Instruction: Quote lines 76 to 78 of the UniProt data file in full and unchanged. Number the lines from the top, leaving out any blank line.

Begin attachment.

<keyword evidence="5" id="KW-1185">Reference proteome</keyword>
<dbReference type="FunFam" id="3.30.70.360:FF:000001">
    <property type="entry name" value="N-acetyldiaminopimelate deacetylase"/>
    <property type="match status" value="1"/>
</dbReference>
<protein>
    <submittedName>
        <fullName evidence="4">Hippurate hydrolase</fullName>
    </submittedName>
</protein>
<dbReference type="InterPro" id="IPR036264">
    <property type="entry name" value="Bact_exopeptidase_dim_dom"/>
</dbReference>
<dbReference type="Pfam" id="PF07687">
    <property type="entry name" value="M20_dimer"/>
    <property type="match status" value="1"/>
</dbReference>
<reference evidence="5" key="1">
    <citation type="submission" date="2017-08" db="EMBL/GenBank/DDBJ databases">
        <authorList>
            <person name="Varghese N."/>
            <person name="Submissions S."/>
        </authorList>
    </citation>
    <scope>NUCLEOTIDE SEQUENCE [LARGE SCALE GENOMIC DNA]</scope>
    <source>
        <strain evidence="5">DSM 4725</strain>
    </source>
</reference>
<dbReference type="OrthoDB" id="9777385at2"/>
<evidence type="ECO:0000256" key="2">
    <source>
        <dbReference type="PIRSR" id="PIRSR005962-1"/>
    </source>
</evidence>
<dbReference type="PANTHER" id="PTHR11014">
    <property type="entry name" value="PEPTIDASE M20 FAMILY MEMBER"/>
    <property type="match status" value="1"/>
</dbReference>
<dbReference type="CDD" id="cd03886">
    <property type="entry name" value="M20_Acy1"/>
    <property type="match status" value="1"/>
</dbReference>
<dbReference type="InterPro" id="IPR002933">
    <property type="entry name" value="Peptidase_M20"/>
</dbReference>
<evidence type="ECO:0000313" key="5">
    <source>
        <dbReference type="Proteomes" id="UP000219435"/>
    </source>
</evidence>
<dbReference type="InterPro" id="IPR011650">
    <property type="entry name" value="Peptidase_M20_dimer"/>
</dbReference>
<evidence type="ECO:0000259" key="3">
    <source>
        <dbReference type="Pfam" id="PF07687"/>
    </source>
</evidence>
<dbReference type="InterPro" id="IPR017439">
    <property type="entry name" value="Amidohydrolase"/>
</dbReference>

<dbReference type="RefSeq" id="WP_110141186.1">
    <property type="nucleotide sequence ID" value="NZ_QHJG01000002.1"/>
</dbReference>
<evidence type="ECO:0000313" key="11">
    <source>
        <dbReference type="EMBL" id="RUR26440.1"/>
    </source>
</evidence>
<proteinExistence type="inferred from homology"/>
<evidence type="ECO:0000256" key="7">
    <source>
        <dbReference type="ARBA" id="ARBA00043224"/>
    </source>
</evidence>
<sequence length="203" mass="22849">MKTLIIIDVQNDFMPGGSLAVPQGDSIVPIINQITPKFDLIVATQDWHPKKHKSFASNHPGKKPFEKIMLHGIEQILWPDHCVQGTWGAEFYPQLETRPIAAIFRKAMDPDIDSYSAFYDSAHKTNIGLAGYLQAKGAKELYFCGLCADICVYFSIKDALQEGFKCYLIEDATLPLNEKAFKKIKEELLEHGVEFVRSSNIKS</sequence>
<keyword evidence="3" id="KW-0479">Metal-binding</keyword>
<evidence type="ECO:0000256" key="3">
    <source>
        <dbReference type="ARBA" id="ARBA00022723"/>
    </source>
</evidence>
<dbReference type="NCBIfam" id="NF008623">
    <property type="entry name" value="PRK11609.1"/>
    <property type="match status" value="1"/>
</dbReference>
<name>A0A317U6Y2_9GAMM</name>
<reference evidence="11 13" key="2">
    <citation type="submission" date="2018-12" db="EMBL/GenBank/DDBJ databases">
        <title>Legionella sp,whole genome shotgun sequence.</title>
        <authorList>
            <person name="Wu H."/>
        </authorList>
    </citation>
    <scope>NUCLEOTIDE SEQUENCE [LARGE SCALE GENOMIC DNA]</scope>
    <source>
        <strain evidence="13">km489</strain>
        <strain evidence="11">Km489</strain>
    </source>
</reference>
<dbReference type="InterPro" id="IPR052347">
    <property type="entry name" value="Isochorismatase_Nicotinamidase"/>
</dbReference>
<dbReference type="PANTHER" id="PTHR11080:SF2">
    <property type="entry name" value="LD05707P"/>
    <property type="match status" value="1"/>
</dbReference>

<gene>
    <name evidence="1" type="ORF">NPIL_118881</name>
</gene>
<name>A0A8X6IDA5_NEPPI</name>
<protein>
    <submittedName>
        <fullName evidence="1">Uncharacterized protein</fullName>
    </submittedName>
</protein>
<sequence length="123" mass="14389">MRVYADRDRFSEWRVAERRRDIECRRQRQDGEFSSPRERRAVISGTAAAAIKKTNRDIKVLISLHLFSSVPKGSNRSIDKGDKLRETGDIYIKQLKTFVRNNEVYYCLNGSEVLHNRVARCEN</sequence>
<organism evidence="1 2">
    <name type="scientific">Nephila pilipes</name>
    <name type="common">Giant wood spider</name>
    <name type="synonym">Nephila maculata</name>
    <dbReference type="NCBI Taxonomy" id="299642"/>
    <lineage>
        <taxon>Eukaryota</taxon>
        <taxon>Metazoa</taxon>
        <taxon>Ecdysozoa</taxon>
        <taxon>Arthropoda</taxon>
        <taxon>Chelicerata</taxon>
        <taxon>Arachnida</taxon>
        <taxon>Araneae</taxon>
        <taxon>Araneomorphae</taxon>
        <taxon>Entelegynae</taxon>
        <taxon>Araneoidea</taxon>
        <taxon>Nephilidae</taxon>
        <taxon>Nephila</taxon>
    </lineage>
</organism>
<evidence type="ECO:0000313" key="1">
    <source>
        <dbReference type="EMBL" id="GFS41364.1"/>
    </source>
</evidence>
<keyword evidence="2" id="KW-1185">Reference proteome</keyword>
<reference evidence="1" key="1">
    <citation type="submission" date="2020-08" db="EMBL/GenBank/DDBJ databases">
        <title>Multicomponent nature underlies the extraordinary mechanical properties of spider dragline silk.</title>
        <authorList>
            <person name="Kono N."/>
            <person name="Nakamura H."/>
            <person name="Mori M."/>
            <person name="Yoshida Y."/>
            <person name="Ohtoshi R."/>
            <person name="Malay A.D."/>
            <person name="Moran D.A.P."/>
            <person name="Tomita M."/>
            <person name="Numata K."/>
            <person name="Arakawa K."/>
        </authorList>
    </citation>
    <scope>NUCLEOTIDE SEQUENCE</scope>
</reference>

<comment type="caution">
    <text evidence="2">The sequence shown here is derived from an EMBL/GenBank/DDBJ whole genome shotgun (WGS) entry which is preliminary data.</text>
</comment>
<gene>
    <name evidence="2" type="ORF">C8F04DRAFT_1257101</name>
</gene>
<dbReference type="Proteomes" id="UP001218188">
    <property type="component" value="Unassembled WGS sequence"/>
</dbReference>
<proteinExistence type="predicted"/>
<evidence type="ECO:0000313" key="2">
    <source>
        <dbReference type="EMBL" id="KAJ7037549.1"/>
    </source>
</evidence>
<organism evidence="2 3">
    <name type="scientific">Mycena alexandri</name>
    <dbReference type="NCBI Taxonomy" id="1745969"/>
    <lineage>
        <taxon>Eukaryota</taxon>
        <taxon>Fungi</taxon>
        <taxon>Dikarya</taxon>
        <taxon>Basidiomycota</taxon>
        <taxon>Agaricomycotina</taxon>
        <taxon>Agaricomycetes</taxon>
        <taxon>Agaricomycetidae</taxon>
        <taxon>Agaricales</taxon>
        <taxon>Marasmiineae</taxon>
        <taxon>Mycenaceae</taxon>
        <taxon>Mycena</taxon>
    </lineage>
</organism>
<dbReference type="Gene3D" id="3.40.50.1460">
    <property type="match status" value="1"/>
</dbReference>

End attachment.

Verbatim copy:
</evidence>
<sequence length="203" mass="22849">MKTLIIIDVQNDFMPGGSLAVPQGDSIVPIINQITPKFDLIVATQDWHPKKHKSFASNHPGKKPFEKIMLHGIEQILWPDHCVQGTWGAEFYPQLETRPIAAIFRKAMDPDIDSYSAFYDSAHKTNIGLAGYLQAKGAKELYFCGLCADICVYFSIKDALQEGFKCYLIEDATLPLNEKAFKKIKEELLEHGVEFVRSSNIKS</sequence>
<keyword evidence="3" id="KW-0479">Metal-binding</keyword>